A Defense of Temperate Epistemic Transparency
- 189 Downloads
Epistemic transparency tells us that, if an agent S knows a given proposition p, then S knows that she knows that p. This idea is usually encoded in the so-called KK principle of epistemic logic. The paper develops an argument in favor of a moderate version of KK, which I dub quasi-transparency, as a normative rather than a descriptive principle. In the second Section I put forward the suggestion that epistemic transparency is not a demand of ideal rationality, but of ideal epistemic responsibility, and hence that ideally responsible agents verify transparency principles of some sort; I also contend that their satisfaction should not be tied to an internalist epistemology. The central argument in favor of transparency is then addressed in Sections 3 to 8, through the development of a formal system. I show that, in a well-behaved formal setting, a moderate version of transparency is imposed upon us as a result of a number of independent decisions on the structure of higher-order probabilities, as long as we request that our probability and knowledge attributions cohere with each other. Thus I give a rationale to build a model for a hierarchy of languages with different levels of knowledge and probability operators; we obtain an analogous to KK for successive knowledge operators without actually demanding transitivity. The formal argument reinforces the philosophical intuition that epistemic transparency is an important desideratum we should not be too ready to dismiss.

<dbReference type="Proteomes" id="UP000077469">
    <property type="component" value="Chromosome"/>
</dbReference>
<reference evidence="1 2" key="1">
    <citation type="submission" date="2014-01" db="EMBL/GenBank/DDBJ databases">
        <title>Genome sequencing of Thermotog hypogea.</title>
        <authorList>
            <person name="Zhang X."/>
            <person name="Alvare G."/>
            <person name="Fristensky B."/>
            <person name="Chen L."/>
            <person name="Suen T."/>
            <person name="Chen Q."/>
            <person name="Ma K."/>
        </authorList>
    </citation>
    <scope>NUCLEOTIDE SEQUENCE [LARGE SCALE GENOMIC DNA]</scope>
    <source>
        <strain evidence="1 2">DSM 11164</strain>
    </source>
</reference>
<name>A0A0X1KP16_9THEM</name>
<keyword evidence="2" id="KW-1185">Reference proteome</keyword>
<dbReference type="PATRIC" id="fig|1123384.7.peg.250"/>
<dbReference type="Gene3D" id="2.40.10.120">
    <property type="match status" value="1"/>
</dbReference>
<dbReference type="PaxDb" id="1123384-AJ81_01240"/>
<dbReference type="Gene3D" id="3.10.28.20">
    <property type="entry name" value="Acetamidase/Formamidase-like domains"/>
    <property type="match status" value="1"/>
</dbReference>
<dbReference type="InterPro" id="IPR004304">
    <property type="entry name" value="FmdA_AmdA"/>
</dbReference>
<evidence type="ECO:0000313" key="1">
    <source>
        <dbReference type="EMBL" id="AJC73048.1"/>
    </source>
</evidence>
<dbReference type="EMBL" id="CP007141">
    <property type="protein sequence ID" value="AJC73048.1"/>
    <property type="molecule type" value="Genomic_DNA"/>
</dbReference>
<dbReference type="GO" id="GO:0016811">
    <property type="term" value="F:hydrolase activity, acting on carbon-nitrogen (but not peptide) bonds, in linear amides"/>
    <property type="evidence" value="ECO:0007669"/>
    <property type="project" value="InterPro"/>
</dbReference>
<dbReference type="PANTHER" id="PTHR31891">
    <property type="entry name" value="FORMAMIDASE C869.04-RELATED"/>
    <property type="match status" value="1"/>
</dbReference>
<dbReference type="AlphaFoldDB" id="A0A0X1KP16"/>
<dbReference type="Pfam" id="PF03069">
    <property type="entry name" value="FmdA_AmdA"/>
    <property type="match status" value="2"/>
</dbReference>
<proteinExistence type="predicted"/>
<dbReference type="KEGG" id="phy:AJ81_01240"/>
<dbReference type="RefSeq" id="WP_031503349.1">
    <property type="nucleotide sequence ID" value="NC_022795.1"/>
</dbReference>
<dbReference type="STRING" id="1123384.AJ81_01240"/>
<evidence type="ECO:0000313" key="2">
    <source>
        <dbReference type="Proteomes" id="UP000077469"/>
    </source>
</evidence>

KeywordsTransparency Responsibility Self-knowledge Higher-order probabilities Epistemic logic
Unable to display preview. Download preview PDF.
- 1.Bilgrami, A. (1999). Why is self-knowledge different from other kinds of knowledge? In L. E. Hahn (Ed.), The philosophy of Donald Davidson, library of living philosophers (pp. 211–224). Chicago: Open Court.Google Scholar
- 2.Bilgrami, A. (2006). Self-knowledge and resentment. Harvard: Harvard University Press.Google Scholar
- 4.Brandom, R. (1994). Making it explicit. Cambridge, MA: Harvard University Press.Google Scholar
- 7.Egré, P. (2008). Reliability, margin for error, and self-knowledge. In V. Hendricks & D. Pritchard (Eds.), New waves in epistemology (pp. 215–250). New York: Pagrave Macmillan.Google Scholar
- 11.Gaifman, H. (1986). A theory of higher-order probabilities. In B. Skyrms & W. Harper (Eds.), Causation, chance, and credence (pp. 191–219). Dordrecht: Kluwer.Google Scholar
- 12.Hieronymi, P. (2005). The wrong kind of reason. Journal of Philosophy, 102(9), 427–457.Google Scholar
- 13.Hintikka, J. (1962). Knowledge and belief. Ithaca: Cornell University Press.Google Scholar
- 14.Leitgeb, H. (2002). Critical study of knowledge and its limits. Grazer Philosophischen Studien, 65, 195–205.Google Scholar
- 17.Nozick, R. (1981). Philosophical investigations. Cambridge: Cambridge University Press.Google Scholar
- 20.Samet, D. (1997). On the triviality of high-order probabilistic beliefs. Game Theory and Information 9705001, EconWPA.Google Scholar
- 21.Skyrms, B. (1980). Higher order degrees of belief. In Prospects for pragmatism. Essays in honor of F. P. Ramsey (Vol. 1, pp. 109–137). Oxford: Clarendon.Google Scholar
- 22.Sosa, E. (2007). A virtue epistemology: Apt beliefs and reflective knowledge (Vol. 1). Oxford: Clarendon.Google Scholar
- 26.Williams, M. (2001). Problems of knowledge: A critical introduction to epistemology. Oxford: Clarendon.Google Scholar
- 27.Williamson, T. Very improbable knowing. Erkenntnis, forthcoming. Draft available at: http://www.philosophy.ox.ac.uk/_data/assets/pdf_file/0015/19302/veryimprobable.pdf.
- 29.Williamson, T. (2000). Knowledge and its limits. Oxford: Oxford University Press.Google Scholar